My laptop is missing some letters

Mainly the letters of the top line below the numbers, but I notice once again, that it has returned to normal.

I first posted on another forum after noticing it trying to type to Facebook, but although the title then was scrambled, the letters came good as I was typing the message. As they have done here, although including the title this time.

This is really bizarre, anybody have an idea why?

Dead/dying keyboard by the sound of it.

The keys are usually arranged electrically in a row/column matrix, you’ve probably lost one row or column to an intermittent connection.

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If you have a separate USB keyboard, I’d attach that and see if it improves matters…
Old laptops get dry joints - just like humans :wink:
Elsewhere on some forum or other someone suggests (not for the feint of heart!)

Hi. Basically you have to resolder dry joint. There are few techniques, ranging from fairly standard to outright crazy. But let’s cover the basics first.You’ll need:a. solder iron (finer the tip, better off are you) OR soldering torch OR butan lighter-torch OR baking ovenb. solder wire (tiny bit)c. dry jointYou can recognize dry joint by it’s matte surface when compared to proper solder joint.You fix it either by resoldering joint or putting motherboard into oven preheated to 225?C for couple of minutes and them knocking the board once, so components can reseat on their own.Of course last method is not for feint-hearted or if you have lot to loose regarding the board.If you need to know how to solder, try checking up this website it helped.

Yow! It’s much more likely that they keyboard has failed than the motherboard and replacements are usually available.

IF you are comfortable dismantling a laptop it is probably worth taking the keyboard cable out of the connector and reseating it - but sticking the whole motherboard in the oven sufficiently to melt all the solder, then “knocking” the board is rather more likely to screw everything up than it is to fix a bad keyboard.

Thqnk you both I do hqve q spare keyboqed this one but it is French qnd as you can see not all the keys see; to correspond<

I bought it many years ago but it zqs zrong right from the off, took it back to Leclercs but of course it then zorked perfectly so I cqst it aside.

As to being faint heartedm I am zhen it comes to techin stuff like this so zill give soldering a miss.

Zhy doesbthis azerty think it is a qwerty ? :roll_eyes:

Right, back on the qwerty now which seems to be working. This laptop is only a few years old but I only started to use it a year or so ago. I could bring the qwerty from the PC I suppose if this plays up again, but it is a bit of a chore when I want to switch back and struggle to find the right hole at the back. :frowning_face:

Your first few paragraphs reminded me of this:

Replacing a laptop keyboard may seem daunting, but there’s plenty of online video tutorials that show how easy it can be. Using one of these, I was able to replace my keyboard in about fifteen minutes.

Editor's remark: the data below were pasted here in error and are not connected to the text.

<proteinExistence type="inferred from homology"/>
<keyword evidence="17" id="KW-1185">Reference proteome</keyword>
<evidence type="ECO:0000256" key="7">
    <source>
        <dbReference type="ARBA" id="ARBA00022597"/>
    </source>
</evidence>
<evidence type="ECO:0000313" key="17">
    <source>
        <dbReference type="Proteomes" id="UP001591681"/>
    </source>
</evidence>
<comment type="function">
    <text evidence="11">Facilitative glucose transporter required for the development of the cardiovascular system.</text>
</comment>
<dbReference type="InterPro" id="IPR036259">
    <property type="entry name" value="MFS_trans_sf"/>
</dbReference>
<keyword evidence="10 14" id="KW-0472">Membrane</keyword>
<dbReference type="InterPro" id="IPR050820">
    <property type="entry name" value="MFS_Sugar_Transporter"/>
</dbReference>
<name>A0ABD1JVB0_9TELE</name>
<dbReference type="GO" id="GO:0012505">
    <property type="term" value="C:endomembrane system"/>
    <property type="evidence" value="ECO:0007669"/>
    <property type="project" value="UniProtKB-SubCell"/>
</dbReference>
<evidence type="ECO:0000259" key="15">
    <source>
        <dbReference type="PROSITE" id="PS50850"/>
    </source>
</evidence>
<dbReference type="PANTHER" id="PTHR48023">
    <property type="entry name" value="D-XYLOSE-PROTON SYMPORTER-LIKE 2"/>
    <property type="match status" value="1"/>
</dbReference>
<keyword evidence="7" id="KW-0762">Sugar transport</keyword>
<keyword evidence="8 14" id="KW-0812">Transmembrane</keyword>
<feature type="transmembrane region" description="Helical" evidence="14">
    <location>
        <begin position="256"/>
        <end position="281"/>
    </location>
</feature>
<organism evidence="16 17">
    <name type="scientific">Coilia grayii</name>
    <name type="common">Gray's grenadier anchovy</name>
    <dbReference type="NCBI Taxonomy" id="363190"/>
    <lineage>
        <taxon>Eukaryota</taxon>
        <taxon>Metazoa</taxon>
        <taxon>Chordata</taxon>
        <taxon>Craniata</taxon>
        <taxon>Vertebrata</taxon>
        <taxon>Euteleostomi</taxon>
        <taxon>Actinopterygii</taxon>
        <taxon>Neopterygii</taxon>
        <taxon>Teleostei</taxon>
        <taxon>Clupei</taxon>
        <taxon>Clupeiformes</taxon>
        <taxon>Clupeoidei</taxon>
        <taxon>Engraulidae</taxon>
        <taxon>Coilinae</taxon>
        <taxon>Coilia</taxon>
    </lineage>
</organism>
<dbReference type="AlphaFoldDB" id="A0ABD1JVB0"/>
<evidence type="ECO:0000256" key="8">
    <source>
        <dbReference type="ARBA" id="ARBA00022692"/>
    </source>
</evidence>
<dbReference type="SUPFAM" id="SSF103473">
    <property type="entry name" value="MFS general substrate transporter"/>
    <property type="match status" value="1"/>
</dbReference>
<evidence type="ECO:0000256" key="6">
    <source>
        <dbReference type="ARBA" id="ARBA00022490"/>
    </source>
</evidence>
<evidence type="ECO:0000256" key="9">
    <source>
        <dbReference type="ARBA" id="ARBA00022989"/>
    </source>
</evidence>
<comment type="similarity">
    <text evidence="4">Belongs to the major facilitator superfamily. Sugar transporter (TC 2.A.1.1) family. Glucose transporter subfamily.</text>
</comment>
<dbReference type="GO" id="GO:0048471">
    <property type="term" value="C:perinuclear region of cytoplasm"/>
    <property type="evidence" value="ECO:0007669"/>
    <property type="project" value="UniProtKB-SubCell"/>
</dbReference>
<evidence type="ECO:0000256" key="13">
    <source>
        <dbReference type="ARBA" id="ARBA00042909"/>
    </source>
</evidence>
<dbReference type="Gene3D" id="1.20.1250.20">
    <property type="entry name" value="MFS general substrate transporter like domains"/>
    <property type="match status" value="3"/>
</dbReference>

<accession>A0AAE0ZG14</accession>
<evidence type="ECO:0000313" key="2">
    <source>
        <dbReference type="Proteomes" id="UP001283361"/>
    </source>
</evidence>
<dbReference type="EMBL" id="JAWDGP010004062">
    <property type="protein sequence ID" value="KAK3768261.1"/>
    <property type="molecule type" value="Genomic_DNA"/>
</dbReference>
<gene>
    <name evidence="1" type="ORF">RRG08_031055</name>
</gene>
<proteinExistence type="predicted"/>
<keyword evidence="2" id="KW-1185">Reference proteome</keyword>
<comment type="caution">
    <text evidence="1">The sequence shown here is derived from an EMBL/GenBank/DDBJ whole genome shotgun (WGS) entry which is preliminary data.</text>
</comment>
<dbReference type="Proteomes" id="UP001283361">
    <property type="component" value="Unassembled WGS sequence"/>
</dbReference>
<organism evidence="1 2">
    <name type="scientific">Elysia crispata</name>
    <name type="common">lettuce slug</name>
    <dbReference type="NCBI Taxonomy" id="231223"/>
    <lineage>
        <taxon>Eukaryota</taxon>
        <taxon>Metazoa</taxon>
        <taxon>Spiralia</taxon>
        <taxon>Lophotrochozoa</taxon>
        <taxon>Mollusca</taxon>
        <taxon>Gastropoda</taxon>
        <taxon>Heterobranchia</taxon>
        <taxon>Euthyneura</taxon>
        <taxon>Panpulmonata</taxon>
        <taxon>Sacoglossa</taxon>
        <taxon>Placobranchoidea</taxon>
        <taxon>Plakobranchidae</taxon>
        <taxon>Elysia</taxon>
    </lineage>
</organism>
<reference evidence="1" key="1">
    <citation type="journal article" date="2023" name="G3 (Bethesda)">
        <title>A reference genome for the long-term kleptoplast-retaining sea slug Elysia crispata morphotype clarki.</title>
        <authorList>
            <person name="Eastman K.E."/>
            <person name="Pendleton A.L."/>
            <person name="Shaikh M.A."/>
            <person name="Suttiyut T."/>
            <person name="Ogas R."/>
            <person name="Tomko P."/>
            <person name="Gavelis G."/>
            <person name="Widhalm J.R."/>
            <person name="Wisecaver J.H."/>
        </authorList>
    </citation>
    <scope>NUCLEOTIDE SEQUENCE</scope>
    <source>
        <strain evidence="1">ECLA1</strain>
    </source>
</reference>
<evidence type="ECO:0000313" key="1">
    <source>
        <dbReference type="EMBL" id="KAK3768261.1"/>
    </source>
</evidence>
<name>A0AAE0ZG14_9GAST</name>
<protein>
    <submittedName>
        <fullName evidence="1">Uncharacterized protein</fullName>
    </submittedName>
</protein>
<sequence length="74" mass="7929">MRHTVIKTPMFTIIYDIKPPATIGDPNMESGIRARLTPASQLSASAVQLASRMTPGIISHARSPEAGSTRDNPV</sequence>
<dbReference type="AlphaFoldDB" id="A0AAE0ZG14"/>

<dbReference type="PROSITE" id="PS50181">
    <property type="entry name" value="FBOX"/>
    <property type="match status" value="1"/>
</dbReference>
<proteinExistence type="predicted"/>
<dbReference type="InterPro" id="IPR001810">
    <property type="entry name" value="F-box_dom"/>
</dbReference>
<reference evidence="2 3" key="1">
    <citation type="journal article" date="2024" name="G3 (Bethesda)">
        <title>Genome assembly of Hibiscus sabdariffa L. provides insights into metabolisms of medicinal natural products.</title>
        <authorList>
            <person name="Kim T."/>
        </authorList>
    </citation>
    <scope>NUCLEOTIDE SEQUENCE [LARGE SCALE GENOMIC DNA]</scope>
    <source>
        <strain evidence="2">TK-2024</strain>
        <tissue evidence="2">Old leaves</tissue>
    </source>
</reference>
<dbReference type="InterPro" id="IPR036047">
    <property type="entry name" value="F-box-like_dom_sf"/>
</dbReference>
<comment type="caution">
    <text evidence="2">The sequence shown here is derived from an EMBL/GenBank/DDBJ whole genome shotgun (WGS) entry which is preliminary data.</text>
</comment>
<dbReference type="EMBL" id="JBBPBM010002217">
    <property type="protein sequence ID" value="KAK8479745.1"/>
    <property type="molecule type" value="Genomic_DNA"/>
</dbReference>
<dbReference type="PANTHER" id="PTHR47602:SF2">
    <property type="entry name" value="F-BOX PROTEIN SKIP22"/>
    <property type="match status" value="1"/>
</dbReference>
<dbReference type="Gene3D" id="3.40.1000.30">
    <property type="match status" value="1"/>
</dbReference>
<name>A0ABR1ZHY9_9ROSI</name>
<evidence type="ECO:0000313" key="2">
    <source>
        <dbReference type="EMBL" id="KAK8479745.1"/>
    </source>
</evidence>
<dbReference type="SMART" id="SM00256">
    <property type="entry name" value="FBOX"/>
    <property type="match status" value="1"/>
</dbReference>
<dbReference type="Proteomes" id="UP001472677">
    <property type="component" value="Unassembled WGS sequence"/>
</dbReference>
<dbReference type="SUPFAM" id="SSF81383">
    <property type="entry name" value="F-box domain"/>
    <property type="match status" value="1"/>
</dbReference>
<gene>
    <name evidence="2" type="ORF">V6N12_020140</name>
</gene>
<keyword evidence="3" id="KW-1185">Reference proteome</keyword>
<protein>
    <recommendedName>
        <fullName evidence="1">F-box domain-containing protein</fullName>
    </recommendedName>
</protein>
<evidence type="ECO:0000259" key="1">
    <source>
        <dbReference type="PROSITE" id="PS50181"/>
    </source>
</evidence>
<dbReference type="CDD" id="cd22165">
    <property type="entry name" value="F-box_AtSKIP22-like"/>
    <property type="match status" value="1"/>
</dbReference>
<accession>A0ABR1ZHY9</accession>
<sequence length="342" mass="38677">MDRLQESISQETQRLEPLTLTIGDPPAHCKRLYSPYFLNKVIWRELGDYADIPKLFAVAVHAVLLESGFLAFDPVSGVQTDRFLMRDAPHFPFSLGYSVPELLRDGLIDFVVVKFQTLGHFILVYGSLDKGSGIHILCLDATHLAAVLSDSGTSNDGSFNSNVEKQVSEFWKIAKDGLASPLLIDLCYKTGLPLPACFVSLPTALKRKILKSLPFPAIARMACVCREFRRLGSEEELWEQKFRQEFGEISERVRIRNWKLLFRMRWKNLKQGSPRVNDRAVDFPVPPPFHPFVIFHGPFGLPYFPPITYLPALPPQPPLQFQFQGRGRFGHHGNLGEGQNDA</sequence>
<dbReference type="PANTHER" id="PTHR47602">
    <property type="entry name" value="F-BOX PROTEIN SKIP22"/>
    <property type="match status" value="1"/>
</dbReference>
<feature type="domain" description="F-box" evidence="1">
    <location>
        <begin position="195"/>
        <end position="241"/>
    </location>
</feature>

En passant - whoever designed the French keyboard must have been illiterate. It’s incredible that the full stop requires using the shift key, whilst much less frequently used colons and semi-colons don’t - and one needs three fingers to type @ !


I’m guessing you’re using a keyboard without a separate numbers block? The standard numbers block has a point/full stop next to zero. I agree the @ is a pain, but surely you only need two fingers - AltGr + 0/a (grave accent)?
I have to say I’m quite happy with Azerty and swap between that on my computer and Qwerty on my iPad quite readily. Mind you I’m a two-finger typist (three on a good day) so there’s not a lot to lose.


Motherboard into the oven at 225? Not for the faint hearted indeed.

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If the motherboard is knackered it is time for a new laptop - if just a replacement keyboard then that is essy enough - but worth establishing if this is the case using a USB or wireless keyboard first.

Thanks to all for the advice, some of it will be taken today. Back on the pc this morning but last night the laptop keyboard was working again so, after the shops and walks today, I will remove the keyboard and give everything a brush round inside and put it back together again. If that doesn’t work replacements are only about 30 quid online, delivered, so I will order another.

In fact, the moment I order another as a backup, that will be the moment the old one starts and continues working for the rest of my life. :wink: :roll_eyes: :laughing:

Dampness is another thing that makes them play up as it gets into the membrane layers.

Thanks for that. The . on my numbers block is so fine and minute, that I’d never noticed it before!

Perhaps you can also tell me why ‘¤’ is so essential ? I’d like to find a use for it :wink:

was it ever thus… My Bouygues supplied Huawei B528 4G router has been annoying the hell out of me for a couple of weeks requiring it to be turned off and back on again to get more than <1 Mb!
So, yesterday I ordered a TP-Link 4G router from Amazon to replace it and guess what… the bloody thing has been delivering >15 Mb all day :rage:

You’re welcome! And thanks in turn for the Control+Alt+ option for @ etc. Sometimes it’s easier to do that, albeit with three fingers, than using Alt Gr with two.

As for the other symbol, I’ve never used it either. A bit of experimentation suggests it might be a wild card; if you Google it you get several billion results. About as useful as the proverbial chocolate teapot, it seems.